Several Families and Species
Gnats typically are small and long-legged insects. They often are weak fliers.
Gnat is the common name for many small, winged insects in the fly grouping. Contrary to popular belief, these tiny flying insects are not “babies,” they are adults. The tiny flying insects that many people call “gnats” could really be fruit flies or fungus gnats. Depending on species, gnats can be biting or nonbiting and will feed on plants, other insects or blood.
For some species, males assemble in large mating swarms known as ghosts. These swarms occur most commonly at dusk in large fields and above streets. Depending on the species, gnat eggs are laid on land or water. Larvae may be immobile or capable of movement by way of rocks and water plants. Adults range in size but usually are no larger than 33 mm. The larval and adult stages of the gnat are considered both beneficial and detrimental. Some species are excellent plant pollinators and feed on crop pests such as aphids and scales. Other gnats, such as the Hessian fly, are crop pests themselves.
Females of some species, such as the black gnat or black fly, feed on blood. These gnats have been known to carry parasites and spread diseases to humans and livestock. Due to the spread of river blindness and other health concerns, numerous programs have been established throughout the world to control gnat populations.
The main sign of gnats are the sightings of the adults as they fly about in the air.
The best control for fungus gnats is to identify any plants that have wet soil and let that soil dry completely before the next watering. This will kill the larval stages in the soil. The adult gnats can be removed with a vacuum cleaner from windows and from around the plants.
For most gnat populations, their food source must be located and corrected if possible. Fruit should not be exposed to open air. Keeping fruit in the refrigerator protects it from gnats and also prolongs the fruit’s period of ripeness. Watering plants only when they need water will help prevent fungus gnat infestations. Schedule a pest control inspection if you are encountering difficulty ridding your home of these pests.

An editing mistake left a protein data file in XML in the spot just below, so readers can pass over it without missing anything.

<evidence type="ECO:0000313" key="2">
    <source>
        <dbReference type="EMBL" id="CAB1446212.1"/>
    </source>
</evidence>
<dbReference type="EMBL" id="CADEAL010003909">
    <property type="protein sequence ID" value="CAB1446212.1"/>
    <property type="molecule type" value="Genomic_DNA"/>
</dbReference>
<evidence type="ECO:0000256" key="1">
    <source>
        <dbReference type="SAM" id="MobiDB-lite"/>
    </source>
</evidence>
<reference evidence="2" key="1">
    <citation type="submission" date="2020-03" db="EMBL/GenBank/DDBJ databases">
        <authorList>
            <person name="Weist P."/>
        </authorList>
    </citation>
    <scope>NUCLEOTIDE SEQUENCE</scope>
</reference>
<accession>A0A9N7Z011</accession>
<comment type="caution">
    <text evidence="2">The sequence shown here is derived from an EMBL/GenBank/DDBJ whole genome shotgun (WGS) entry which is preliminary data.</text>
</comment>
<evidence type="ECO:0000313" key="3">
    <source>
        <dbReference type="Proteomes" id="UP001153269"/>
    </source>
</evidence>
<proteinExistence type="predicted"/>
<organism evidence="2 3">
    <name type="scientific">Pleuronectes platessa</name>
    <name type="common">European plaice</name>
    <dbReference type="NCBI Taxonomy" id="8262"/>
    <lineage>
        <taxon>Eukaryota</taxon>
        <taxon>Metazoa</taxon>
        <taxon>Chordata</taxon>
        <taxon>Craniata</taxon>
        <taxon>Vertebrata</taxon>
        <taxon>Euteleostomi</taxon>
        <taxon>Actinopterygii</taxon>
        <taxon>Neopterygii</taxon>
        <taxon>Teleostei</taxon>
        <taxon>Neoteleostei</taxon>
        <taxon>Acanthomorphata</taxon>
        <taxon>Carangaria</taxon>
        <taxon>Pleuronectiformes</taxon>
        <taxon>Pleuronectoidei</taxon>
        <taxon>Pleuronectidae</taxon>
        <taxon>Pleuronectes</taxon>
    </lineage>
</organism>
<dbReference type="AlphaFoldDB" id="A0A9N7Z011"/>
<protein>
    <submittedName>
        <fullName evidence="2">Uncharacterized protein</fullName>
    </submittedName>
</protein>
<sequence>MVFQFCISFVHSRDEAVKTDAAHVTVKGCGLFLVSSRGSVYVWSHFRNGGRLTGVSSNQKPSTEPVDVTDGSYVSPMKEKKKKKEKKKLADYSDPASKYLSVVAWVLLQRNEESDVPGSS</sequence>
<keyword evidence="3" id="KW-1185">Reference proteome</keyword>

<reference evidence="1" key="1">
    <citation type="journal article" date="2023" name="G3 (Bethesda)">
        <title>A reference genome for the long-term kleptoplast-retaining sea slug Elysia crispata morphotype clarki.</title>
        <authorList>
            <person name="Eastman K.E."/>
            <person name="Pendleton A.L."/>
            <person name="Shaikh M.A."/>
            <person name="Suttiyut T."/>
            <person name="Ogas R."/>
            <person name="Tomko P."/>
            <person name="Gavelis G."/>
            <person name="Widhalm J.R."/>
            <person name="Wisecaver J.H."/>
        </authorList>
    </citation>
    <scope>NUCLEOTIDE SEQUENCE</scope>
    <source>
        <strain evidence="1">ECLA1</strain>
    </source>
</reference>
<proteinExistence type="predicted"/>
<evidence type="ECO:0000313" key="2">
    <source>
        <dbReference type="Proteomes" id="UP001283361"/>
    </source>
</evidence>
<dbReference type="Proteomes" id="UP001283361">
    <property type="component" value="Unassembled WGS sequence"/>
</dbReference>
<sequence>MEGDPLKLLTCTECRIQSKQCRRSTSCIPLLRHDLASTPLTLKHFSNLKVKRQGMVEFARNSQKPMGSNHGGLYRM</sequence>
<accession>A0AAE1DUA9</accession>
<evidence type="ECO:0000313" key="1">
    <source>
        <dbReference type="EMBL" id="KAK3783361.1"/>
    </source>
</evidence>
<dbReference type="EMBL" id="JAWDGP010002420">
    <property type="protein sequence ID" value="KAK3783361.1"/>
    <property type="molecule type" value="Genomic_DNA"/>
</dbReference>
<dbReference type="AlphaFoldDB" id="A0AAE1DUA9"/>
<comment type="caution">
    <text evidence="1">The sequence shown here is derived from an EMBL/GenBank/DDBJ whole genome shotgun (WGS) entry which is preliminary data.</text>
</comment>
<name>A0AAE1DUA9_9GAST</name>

Most traditionally, people use fly swatters to kill individual insects. However, the most effective methods require positive identification of insects, which is best conducted with the assistance of a pest control professional. Pesticides require careful application, as they can prove harmful to humans and pets if misapplied.
Electric fly exploders that electrocute individual gnats may help to control their populations outside but also kill many beneficial insects. Inside, insect traps that are plugged into electrical outlets work by emitting ultraviolet light sources. Flying insects are attracted to this light and are caught by the sticky surface of the trap when they approach.
Most of these methods address only individual, adult specimens. In order to properly treat an entire gnat infestation, including larvae, it is best to consult a pest control professional.
While the small size of the gnat can make it appear less serious as a pest, it is important to remember that gnats reproduce quickly and populate infested areas in swarms. This is how gnats become larger problems to homeowners or apartment residents.
Fungus Gnats in House Plants: Fungus gnats lay their eggs in damp soil of plants that have been overwatered. When the eggs hatch, the immature gnats feed on decomposing, organic material in the soil. These gnats are attracted to fungus that grows in the soil of houseplants that have been overwatered (by aaron at dh). Roots are commonly affected in areas infested by these gnats. Gnats feed on the roots and root hairs of plants, as well. They are most harmful to small plants, but can also destroy large plants if the plant is already unhealthy or if the gnat population is extremely large. Growers go to great lengths to prevent and eliminate gnat populations, as the damage caused by a gnat infestation can damage both ornamental and edible plants.
Fruit flies lay their eggs in fruit that is overripe or fermenting. They tend to hover near fruit as they are attracted to the scent and moisture of decaying, organic material. Fruit fly females lay their eggs in the fermenting fruit. The larvae eat the fruit when they hatch.